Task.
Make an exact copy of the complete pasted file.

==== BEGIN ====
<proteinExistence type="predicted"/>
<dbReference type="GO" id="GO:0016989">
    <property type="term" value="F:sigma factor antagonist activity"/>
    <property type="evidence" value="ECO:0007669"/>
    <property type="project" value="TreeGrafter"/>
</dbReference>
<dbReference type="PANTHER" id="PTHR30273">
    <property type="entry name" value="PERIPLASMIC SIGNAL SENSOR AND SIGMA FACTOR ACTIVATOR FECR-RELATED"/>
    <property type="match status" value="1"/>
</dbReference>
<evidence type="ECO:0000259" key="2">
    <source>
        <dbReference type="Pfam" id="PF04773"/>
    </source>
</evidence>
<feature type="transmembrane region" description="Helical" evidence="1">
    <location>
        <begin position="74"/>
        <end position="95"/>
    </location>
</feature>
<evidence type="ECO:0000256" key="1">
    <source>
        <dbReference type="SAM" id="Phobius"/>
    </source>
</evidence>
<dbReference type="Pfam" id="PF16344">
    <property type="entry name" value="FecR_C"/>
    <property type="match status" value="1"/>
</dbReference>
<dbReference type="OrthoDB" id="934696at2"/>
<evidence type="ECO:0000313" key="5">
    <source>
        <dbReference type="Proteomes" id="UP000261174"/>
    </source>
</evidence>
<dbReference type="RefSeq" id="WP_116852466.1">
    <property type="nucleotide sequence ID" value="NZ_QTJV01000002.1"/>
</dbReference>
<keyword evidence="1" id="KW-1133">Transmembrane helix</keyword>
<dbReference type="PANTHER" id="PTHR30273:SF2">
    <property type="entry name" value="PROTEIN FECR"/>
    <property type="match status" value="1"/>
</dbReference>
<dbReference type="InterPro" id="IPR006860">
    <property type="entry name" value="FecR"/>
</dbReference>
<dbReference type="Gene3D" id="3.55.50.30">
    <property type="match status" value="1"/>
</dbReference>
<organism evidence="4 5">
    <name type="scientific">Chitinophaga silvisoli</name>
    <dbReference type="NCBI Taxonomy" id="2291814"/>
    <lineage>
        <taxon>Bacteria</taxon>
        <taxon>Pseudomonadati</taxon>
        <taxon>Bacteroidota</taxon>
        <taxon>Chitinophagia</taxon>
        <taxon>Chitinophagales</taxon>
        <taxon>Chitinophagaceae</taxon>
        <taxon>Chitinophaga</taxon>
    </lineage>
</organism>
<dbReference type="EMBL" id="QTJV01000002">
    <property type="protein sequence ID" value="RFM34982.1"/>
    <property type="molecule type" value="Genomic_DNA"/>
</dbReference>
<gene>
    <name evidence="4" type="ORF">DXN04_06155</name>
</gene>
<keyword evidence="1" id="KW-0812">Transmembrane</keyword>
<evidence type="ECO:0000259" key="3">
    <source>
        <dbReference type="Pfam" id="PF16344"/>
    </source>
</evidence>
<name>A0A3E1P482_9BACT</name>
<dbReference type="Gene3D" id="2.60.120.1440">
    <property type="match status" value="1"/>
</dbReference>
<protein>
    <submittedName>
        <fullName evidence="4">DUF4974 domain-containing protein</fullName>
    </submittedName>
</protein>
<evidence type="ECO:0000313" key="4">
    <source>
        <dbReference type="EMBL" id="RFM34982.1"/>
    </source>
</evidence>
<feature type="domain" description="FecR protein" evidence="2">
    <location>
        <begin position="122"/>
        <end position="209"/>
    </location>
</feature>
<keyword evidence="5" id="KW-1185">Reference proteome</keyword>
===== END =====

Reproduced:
<proteinExistence type="predicted"/>
<dbReference type="GO" id="GO:0016989">
    <property type="term" value="F:sigma factor antagonist activity"/>
    <property type="evidence" value="ECO:0007669"/>
    <property type="project" value="TreeGrafter"/>
</dbReference>
<dbReference type="PANTHER" id="PTHR30273">
    <property type="entry name" value="PERIPLASMIC SIGNAL SENSOR AND SIGMA FACTOR ACTIVATOR FECR-RELATED"/>
    <property type="match status" value="1"/>
</dbReference>
<evidence type="ECO:0000259" key="2">
    <source>
        <dbReference type="Pfam" id="PF04773"/>
    </source>
</evidence>
<feature type="transmembrane region" description="Helical" evidence="1">
    <location>
        <begin position="74"/>
        <end position="95"/>
    </location>
</feature>
<evidence type="ECO:0000256" key="1">
    <source>
        <dbReference type="SAM" id="Phobius"/>
    </source>
</evidence>
<dbReference type="Pfam" id="PF16344">
    <property type="entry name" value="FecR_C"/>
    <property type="match status" value="1"/>
</dbReference>
<dbReference type="OrthoDB" id="934696at2"/>
<evidence type="ECO:0000313" key="5">
    <source>
        <dbReference type="Proteomes" id="UP000261174"/>
    </source>
</evidence>
<dbReference type="RefSeq" id="WP_116852466.1">
    <property type="nucleotide sequence ID" value="NZ_QTJV01000002.1"/>
</dbReference>
<keyword evidence="1" id="KW-1133">Transmembrane helix</keyword>
<dbReference type="PANTHER" id="PTHR30273:SF2">
    <property type="entry name" value="PROTEIN FECR"/>
    <property type="match status" value="1"/>
</dbReference>
<dbReference type="InterPro" id="IPR006860">
    <property type="entry name" value="FecR"/>
</dbReference>
<dbReference type="Gene3D" id="3.55.50.30">
    <property type="match status" value="1"/>
</dbReference>
<organism evidence="4 5">
    <name type="scientific">Chitinophaga silvisoli</name>
    <dbReference type="NCBI Taxonomy" id="2291814"/>
    <lineage>
        <taxon>Bacteria</taxon>
        <taxon>Pseudomonadati</taxon>
        <taxon>Bacteroidota</taxon>
        <taxon>Chitinophagia</taxon>
        <taxon>Chitinophagales</taxon>
        <taxon>Chitinophagaceae</taxon>
        <taxon>Chitinophaga</taxon>
    </lineage>
</organism>
<dbReference type="EMBL" id="QTJV01000002">
    <property type="protein sequence ID" value="RFM34982.1"/>
    <property type="molecule type" value="Genomic_DNA"/>
</dbReference>
<gene>
    <name evidence="4" type="ORF">DXN04_06155</name>
</gene>
<keyword evidence="1" id="KW-0812">Transmembrane</keyword>
<evidence type="ECO:0000259" key="3">
    <source>
        <dbReference type="Pfam" id="PF16344"/>
    </source>
</evidence>
<name>A0A3E1P482_9BACT</name>
<dbReference type="Gene3D" id="2.60.120.1440">
    <property type="match status" value="1"/>
</dbReference>
<protein>
    <submittedName>
        <fullName evidence="4">DUF4974 domain-containing protein</fullName>
    </submittedName>
</protein>
<evidence type="ECO:0000313" key="4">
    <source>
        <dbReference type="EMBL" id="RFM34982.1"/>
    </source>
</evidence>
<feature type="domain" description="FecR protein" evidence="2">
    <location>
        <begin position="122"/>
        <end position="209"/>
    </location>
</feature>
<keyword evidence="5" id="KW-1185">Reference proteome</keyword>